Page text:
Conclusions: PCs tend to display immune tolerance tumor microenvironment (type IV). Additionally, 22% of PCs had patterns of PD-L1 and TILs expression in their microenvironment (type I) suggesting a potential benefit from immunotherapy. Thus, tumor microenvironment profiling could be useful to identify PC cases that could benefit from immunotherapy, and additional investigation is warranted.

Keywords: Immunotherapy; Tumor-infiltrating lymphocytes

Commentary

Current primary treatment of both primary and recurrent parathyroid carcinoma (PC) is limited to surgical resection; both chemotherapy and radiotherapy have limited efficacy [1]. In recent years, there is a growing interest in the use of immunotherapy in different types of solid tumors, and whose indication is determined by the immunogenic biomarker expression in the tumor microenvironment [2]. Therefore, the immunohistochemical determination of these immunomarkers is available for use in cancer centers in research and clinical practice.

The current study is appropriately focused on evaluating the type of immunogenic tumor microenvironment in these two parathyroid tumors, never before analysed. Even the predominant tumor microenvironments in the PC groups were PD-L1 H score<1 regardless of the presence of TILs, and non-anti-PD-L1 therapies should be considered. Recent analyses have considered that PD-L1 H score ≥ 1 is not the only factor to consider for the indication and evaluation of response to anti-PD-L1 therapy. In fact, the validated determination of the cut-off point for the indication of anti-PD-L1 therapy has not been standardized, because solid tumors considered negative (PD-L1<1) when were subjected to anti-PD-L1 therapy have presented a total response rate in at least 21% of cases [3]. We propose that prospective studies in large case cohorts are necessary to determine the precise cutoff point to predict response to anti-PD-L1 therapies and also identify the associated predictive markers or genetic mutational signatures responsible for the response or resistance to the anti-PD-L1 therapy. Additionally, we identified that PCs and ANs had abundant intratumoral macrophages (CD68 positive). This unique discovery could be an interesting focus of therapeutic interest in parathyroid cancer, for the evaluation of immunogenic cancer vaccines to modulate the presence of intratumoral macrophages and promote tumor regression, which is currently being evaluated in other solid tumors with poor prognosis [4].

References

  1. Christakis I, Silva AM, Kwatampora LJ, Warneke CL, Clarke CN, et al. (2016) Oncologic progress for the treatment of parathyroid carcinoma is needed. J Surg Oncol 114: 708-713.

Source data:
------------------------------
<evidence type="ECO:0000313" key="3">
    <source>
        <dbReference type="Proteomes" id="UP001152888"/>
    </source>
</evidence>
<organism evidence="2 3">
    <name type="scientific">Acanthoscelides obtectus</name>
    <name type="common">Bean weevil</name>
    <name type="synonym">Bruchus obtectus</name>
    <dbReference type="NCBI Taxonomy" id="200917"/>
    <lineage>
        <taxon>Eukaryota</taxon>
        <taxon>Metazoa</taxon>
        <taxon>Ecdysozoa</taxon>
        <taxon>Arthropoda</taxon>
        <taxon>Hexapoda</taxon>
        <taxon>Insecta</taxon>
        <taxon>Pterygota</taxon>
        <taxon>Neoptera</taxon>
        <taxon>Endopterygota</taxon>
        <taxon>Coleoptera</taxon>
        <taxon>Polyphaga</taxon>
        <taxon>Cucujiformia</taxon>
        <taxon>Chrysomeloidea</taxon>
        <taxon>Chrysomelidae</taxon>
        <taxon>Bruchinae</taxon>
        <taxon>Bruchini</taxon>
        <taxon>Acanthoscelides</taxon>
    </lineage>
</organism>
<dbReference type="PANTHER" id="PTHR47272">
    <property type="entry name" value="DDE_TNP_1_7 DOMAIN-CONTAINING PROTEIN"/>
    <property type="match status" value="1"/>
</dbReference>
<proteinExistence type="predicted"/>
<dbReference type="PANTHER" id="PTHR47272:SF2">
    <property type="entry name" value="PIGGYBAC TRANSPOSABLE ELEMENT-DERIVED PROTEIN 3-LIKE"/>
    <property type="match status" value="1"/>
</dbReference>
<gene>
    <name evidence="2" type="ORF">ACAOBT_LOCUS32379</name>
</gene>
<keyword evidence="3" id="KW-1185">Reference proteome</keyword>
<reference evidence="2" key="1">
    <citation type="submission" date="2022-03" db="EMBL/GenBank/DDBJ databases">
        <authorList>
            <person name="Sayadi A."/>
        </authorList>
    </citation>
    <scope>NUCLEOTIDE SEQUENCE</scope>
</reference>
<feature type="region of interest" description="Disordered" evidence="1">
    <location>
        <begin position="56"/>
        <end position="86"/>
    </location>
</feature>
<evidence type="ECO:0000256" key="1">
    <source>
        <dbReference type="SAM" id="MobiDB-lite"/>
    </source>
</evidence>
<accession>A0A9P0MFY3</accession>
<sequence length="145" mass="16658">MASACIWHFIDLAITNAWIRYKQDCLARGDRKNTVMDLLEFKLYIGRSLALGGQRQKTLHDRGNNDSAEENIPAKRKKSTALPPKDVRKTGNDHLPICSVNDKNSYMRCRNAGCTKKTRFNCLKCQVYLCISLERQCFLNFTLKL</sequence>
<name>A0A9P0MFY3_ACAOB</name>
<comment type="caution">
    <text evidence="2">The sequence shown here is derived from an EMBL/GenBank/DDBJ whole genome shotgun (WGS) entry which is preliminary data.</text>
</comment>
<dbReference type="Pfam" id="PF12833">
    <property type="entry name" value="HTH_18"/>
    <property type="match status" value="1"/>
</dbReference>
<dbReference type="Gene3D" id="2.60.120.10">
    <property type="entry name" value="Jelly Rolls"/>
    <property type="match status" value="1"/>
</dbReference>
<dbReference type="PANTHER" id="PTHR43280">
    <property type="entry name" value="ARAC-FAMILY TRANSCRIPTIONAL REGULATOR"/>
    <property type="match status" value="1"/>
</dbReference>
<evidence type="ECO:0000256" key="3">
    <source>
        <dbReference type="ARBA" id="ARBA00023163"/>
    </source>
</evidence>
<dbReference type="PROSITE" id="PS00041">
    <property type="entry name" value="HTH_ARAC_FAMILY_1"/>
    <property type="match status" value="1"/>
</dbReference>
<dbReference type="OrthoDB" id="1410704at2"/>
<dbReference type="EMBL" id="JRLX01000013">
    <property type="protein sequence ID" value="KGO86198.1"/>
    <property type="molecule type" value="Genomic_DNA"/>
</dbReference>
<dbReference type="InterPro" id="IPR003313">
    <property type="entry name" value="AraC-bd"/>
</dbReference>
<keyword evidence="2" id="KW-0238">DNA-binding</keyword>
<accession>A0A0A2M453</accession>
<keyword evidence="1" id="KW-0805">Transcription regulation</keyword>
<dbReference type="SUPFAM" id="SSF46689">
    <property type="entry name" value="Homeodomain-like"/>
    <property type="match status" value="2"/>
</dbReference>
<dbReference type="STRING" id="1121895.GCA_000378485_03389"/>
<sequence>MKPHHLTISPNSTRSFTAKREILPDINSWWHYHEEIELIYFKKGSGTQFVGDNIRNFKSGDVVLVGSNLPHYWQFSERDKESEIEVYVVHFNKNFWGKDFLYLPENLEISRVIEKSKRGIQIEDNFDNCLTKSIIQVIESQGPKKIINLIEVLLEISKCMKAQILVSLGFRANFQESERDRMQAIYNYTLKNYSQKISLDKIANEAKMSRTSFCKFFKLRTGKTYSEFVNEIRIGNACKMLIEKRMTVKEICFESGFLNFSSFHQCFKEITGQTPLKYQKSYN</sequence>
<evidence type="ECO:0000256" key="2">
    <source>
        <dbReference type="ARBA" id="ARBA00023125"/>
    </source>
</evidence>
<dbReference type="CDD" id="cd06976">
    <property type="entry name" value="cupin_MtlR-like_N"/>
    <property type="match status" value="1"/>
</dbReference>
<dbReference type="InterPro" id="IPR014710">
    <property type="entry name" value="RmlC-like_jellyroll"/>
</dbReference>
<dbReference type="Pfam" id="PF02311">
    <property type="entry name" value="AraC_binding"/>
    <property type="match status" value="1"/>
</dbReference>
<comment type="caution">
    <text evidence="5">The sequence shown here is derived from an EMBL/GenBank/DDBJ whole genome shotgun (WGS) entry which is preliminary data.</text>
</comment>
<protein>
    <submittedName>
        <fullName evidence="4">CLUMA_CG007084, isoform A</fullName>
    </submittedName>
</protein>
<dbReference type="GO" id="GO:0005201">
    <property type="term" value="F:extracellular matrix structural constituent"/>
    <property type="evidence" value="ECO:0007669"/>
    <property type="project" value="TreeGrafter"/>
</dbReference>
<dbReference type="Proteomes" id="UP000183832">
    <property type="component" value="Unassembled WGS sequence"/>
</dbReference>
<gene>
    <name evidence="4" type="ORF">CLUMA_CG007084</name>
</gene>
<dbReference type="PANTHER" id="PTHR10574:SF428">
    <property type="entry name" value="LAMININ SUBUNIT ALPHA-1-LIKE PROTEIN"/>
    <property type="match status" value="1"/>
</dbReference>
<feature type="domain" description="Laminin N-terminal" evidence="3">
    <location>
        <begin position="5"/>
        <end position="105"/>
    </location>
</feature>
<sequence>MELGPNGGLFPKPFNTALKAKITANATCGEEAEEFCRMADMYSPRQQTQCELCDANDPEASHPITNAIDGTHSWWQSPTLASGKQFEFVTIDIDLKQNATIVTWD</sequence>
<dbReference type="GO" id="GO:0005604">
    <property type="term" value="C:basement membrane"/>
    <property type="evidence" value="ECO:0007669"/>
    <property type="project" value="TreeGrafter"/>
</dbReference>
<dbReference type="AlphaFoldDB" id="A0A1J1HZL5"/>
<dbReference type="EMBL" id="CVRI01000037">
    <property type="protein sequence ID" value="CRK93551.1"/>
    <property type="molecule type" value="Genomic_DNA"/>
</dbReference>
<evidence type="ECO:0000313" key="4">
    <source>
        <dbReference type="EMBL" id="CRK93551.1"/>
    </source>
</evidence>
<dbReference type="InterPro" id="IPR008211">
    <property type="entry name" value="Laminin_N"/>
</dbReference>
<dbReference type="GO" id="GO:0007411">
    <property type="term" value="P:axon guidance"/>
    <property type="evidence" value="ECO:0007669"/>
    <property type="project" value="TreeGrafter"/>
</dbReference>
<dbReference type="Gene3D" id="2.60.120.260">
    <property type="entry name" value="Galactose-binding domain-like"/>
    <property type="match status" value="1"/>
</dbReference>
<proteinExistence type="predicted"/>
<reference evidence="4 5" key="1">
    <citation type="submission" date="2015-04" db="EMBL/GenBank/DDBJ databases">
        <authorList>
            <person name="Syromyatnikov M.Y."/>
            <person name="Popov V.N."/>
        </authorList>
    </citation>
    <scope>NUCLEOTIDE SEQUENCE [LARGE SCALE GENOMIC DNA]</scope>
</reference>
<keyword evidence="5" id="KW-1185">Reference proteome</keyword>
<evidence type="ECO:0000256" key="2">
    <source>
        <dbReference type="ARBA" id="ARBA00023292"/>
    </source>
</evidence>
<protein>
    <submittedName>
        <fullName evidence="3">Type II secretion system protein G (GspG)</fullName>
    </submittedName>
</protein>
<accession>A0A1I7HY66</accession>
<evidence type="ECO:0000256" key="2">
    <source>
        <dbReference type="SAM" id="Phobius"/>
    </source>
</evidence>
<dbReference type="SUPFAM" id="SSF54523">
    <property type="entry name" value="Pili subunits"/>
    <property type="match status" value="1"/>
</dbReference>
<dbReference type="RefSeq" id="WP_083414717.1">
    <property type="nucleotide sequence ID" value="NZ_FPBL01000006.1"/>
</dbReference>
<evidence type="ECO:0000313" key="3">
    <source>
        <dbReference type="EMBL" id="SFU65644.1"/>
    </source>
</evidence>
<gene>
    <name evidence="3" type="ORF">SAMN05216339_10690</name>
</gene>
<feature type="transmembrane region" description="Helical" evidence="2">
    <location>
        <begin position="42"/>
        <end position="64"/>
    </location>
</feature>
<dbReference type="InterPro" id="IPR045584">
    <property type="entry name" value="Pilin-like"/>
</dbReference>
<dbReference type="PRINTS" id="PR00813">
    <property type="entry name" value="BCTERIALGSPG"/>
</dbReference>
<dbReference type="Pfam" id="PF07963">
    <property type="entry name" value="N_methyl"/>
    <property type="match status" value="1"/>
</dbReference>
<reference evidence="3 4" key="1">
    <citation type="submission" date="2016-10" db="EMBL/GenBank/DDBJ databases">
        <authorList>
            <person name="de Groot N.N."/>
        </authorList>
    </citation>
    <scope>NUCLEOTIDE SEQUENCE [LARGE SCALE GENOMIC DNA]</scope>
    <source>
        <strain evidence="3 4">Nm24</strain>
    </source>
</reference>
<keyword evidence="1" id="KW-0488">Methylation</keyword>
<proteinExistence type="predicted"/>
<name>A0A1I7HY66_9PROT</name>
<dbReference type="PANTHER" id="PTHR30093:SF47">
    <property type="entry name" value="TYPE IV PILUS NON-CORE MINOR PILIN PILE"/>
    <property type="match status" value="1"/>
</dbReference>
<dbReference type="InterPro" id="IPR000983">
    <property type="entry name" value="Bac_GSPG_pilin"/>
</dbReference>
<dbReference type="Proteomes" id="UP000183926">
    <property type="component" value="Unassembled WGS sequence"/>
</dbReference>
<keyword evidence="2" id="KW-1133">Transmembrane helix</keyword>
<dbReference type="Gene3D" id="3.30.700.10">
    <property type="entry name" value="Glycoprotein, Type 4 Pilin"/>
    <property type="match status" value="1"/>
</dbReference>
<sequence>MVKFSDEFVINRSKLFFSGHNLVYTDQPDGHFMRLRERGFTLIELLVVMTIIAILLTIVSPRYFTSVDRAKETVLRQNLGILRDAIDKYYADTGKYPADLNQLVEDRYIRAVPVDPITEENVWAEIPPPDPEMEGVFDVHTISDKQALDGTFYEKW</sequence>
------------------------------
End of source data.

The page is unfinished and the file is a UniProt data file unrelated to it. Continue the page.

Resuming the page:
2. Bakos O, Lawson C, Rouleau S, Lee-Hwa Tai (2018) Combining surgery and immunotherapy: turning an immunosuppressive effect into a therapeutic opportunity. J Immunother Cancer 6: 86.
  3. Silva-Figueroa A, Villalobos P, Williams MD, Bassett R, Clarke C, et al (2018) Characterizing parathyroid carcinoma and atypical neoplasms based on the expression of programmed death-ligand 1 expression and the presence of tumor-infiltrating lymphocytes and macrophages. Surgery S0039-6060(18)30323-4.
  4. Carbognin L, Pilotto S, Milella M, Vaccaro V, Brunelli M, et al. (2015) Differential activity of nivolumab, pembrolizumab and MPDL3280A according to the tumor expression of programmed death-ligand-1 (PD-L1): sensitivity analysis of trials in melanoma, lung and genitourinary cancers. PLoS One 10: 0130142.
  5. van der Sluis TC, Sluijter M, van Duikeren S, West BL, Melief CJ, et al. (2015) Therapeutic peptide vaccine-induced CD8 T cells strongly modulate intratumoral macrophages required for tumor regression. Cancer Immunol Res 3: 1042-1051.
Citation: Silva-Figueroa AM, Perrier ND (2018) Parathyroid Carcinoma has a PD-L1 Expression, and Share with Atypical Neoplasms an Abundant Intratumoral Macrophagic Infiltration - A Short Commentary. J Med Surg Pathol 3:167.

Copyright: © 2018 Silva-Figueroa AM, et al. This is an open-access article distributed under the terms of the Creative Commons Attribution License, which permits unrestricted use, distribution, and reproduction in any medium, provided the original author and source are credited.